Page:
Overall Objectives
Research Program
Application Domains
New Software and Platforms
New Results
Bilateral Contracts and Grants with Industry
Partnerships and Cooperations
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Section: New Software and Platforms

Speech processing tools

Participants : Denis Jouvet, Dominique Fohr, Odile Mella, Irina Illina, Emmanuel Vincent, Antoine Liutkus, Vincent Colotte, Yann Salaün, Antoine Chemardin.

These automatic speech processing tools deal with audio data transcription (ANTS), audio sources separation (FASST), speech-text alignment (LASTAS) and text-to-speech synthesis (SoJA).

ANTS (Automatic News Transcription System)

ANTS is a multipass system for transcribing audio data, and in particular radio or TV shows. The audio stream is first split into homogeneous segments of a manageable size, and then each segment is decoded using the most adequate acoustic model with a large vocabulary continuous speech recognition engine (Julius or Sphinx). Further processing passes are run in order to apply unsupervised adaptation processes on the features (VTLN: Vocal Tract Length Normalization) and/or on the model parameters (MLLR: Maximum Likelihood Linear Regression), or to use Speaker Adaptive Training (SAT) based models. Moreover decoding results of several systems can be efficiently combined for improved decoding performance. The latest version takes advantage of the multiple CPUs available on a computer, and runs on both standalone linux machines and on clusters.

FASST (Flexible Audio Source Separation Toolbox)

FASST ( ) is a toolbox for audio source separation distributed under the Q Public License. Version 2 in C++ has been developed in the context of the ADT FASST (conducted by MULTISPEECH in collaboration with the PANAMA and TEXMEX teams from Inria Rennes - cf. 8.1.6 ) and released in January 2014. Its unique feature is the possibility for users to specify easily a suitable algorithm for their use case thanks to the general modeling and estimation framework proposed in [6] . It forms the basis of most of our current research in audio source separation, some results of which will be incorporated into future versions of the software.

KAM (Kernel Additive Modelling)

The Kernel Additive Modelling framework for source separation [13] , [42] has been proposed this year by Liutkus et al. as a new and effective approach to source separation. In 2014, two different implementations of KAM have been registered with the APP: a Matlab version matKAM and a python version pyKAM. The former is under a aGPL license, while the latter is under a proprietary license. The rationale for this choice is that the Matlab version is to be mainly disseminated for research purpose to the colleagues in the field, that mainly use Matlab, while the python version is more liable to lead to industrial transferts.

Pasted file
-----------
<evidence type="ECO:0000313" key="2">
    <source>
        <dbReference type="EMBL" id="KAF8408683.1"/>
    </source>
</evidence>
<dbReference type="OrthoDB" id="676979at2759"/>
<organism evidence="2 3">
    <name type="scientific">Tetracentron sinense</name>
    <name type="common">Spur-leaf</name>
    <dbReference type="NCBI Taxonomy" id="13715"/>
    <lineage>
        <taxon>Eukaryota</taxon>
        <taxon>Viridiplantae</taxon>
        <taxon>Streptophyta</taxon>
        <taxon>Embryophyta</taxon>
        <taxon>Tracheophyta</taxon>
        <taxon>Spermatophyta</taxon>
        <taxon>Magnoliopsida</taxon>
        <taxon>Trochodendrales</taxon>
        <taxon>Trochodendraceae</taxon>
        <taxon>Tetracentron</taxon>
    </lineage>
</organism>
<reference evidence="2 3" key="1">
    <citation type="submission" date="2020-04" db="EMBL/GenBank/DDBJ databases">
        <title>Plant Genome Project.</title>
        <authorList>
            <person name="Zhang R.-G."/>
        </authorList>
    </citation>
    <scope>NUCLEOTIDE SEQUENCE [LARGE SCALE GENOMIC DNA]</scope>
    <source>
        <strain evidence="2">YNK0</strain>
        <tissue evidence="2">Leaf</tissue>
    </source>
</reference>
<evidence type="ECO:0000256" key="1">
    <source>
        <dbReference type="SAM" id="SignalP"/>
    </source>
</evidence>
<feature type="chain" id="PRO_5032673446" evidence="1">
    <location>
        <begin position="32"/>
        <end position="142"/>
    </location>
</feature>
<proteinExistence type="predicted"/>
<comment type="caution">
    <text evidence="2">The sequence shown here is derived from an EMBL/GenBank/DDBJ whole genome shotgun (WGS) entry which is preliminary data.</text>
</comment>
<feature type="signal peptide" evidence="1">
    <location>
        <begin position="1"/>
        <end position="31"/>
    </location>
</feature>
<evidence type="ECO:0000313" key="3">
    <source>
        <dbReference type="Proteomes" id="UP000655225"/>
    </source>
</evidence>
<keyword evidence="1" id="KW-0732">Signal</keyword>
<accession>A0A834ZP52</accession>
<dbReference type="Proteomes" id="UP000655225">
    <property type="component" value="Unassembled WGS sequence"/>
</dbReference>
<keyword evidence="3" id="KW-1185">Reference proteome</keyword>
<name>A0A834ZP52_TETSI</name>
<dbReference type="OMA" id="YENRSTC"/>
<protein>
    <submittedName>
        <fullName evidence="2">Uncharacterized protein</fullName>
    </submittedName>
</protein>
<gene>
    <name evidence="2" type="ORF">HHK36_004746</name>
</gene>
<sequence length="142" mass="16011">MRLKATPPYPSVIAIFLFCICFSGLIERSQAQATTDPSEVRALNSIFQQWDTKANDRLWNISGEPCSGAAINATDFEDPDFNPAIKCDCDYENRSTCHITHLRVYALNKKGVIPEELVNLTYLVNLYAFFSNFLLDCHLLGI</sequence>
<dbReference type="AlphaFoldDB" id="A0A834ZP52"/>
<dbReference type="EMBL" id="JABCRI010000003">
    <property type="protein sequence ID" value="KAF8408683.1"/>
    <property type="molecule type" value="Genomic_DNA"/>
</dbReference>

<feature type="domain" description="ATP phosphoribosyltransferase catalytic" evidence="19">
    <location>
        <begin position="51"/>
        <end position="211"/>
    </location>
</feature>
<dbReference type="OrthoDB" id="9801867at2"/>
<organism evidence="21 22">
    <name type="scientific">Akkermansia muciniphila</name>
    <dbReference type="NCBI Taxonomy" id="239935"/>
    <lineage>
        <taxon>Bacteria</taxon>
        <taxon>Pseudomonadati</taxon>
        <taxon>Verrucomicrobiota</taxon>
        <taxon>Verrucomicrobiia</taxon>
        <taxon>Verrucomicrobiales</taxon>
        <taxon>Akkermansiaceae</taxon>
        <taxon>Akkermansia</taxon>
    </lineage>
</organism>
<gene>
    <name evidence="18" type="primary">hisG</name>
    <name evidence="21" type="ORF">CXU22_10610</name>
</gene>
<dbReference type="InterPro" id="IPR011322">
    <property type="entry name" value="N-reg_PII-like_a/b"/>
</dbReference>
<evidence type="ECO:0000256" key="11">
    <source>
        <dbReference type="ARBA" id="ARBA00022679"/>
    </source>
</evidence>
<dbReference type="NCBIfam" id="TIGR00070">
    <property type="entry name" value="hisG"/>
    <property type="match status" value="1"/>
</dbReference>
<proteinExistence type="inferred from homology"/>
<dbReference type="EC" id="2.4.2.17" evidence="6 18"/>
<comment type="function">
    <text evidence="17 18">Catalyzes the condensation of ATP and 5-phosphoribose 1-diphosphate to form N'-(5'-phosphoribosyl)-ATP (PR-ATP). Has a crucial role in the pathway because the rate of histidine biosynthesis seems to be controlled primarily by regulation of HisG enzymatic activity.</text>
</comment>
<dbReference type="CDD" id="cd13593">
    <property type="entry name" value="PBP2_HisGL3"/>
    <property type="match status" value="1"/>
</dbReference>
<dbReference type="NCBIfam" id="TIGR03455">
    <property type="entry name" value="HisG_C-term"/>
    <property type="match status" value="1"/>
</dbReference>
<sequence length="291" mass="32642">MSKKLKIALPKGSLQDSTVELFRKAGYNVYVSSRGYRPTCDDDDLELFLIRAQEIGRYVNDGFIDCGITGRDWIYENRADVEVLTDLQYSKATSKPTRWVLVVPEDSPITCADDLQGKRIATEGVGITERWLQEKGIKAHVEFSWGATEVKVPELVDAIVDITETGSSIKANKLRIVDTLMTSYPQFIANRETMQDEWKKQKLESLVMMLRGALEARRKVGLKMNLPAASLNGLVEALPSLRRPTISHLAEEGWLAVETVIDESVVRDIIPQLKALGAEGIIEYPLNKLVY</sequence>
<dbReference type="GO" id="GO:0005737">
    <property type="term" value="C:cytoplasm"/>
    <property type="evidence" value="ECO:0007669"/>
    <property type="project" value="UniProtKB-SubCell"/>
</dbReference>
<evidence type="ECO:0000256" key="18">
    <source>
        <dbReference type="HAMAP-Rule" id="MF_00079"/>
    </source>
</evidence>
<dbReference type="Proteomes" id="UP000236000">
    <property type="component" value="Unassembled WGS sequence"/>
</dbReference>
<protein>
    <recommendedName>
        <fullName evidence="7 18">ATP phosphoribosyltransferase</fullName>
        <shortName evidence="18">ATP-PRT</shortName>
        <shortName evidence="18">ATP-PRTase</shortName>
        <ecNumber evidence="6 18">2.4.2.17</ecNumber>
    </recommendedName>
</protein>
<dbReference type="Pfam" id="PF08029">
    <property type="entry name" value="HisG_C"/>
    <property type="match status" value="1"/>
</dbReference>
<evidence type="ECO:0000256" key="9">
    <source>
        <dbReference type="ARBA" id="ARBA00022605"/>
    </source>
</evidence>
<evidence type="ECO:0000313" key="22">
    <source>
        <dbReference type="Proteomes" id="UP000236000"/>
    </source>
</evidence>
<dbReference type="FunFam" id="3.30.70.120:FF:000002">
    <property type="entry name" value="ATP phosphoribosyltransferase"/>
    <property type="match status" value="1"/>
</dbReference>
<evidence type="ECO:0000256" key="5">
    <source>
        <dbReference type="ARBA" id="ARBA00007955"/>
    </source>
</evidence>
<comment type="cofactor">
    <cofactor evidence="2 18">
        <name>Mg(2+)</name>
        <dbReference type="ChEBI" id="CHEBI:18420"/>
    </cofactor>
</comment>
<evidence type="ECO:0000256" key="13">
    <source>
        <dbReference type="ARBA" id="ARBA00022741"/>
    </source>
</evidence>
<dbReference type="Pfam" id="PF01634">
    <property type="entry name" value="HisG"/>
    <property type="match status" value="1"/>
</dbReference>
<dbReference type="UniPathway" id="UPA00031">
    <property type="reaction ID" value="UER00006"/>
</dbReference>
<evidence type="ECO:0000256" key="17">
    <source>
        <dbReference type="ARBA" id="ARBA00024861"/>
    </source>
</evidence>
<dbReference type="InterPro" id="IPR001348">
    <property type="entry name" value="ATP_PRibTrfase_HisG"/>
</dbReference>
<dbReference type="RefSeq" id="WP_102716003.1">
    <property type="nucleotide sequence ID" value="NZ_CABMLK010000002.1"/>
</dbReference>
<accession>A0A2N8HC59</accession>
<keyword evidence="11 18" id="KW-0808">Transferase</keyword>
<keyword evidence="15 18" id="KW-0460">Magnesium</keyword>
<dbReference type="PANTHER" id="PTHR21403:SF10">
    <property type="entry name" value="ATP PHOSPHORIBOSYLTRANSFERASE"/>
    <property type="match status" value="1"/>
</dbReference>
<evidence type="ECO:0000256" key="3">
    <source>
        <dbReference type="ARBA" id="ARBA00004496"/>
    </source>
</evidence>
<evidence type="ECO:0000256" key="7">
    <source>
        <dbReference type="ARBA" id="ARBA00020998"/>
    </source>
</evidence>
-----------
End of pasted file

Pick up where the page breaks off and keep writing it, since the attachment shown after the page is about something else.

LASTAS (Loria Automatic Speech-Text Alignment Software)

LASTAS is a software for aligning a speech signal with its corresponding orthographic transcription. Using a phonetic lexicon and automatic grapheme-to-phoneme converters, all the potential sequences of phones corresponding to the text are generated. Then, using acoustic models, the tool finds the best phone sequence and provides together the boundaries at the phone level and at the word level.

This year, this software has been included in a web application for speech-text automatic alignement, named ASTALI, which will soon be available ( ).

CoALT (Comparing Automatic Labeling Tools)

CoALT is a software for comparing the results of several automatic labeling processes through user defined criteria  [70] .

SoJA (Speech synthesis platform in Java)

SOJA ( ) is a software for Text-To-Speech synthesis (TTS) which relies on a non uniform unit selection algorithm. It performs all steps from text to speech signal output. Moreover, a set of associated tools is available for elaborating a corpus for a TTS system (transcription, alignment...). Currently, the corpus contains 1800 sentences (about 3 hours of speech) recorded by a female speaker. Most of the modules are in Java; some are in C. The software runs under Windows and Linux. It can be launched with a graphical user interface or directly integrated in a Java code or by following the client-server paradigm. We will consider extending and making SoJA more modular and able to handle both acoustic and visual features, in order to use it for both acoustic-only synthesis and audiovisual synthesis. In the future, the text-to-speech synthesis platform will get extended to take into account expressivity features.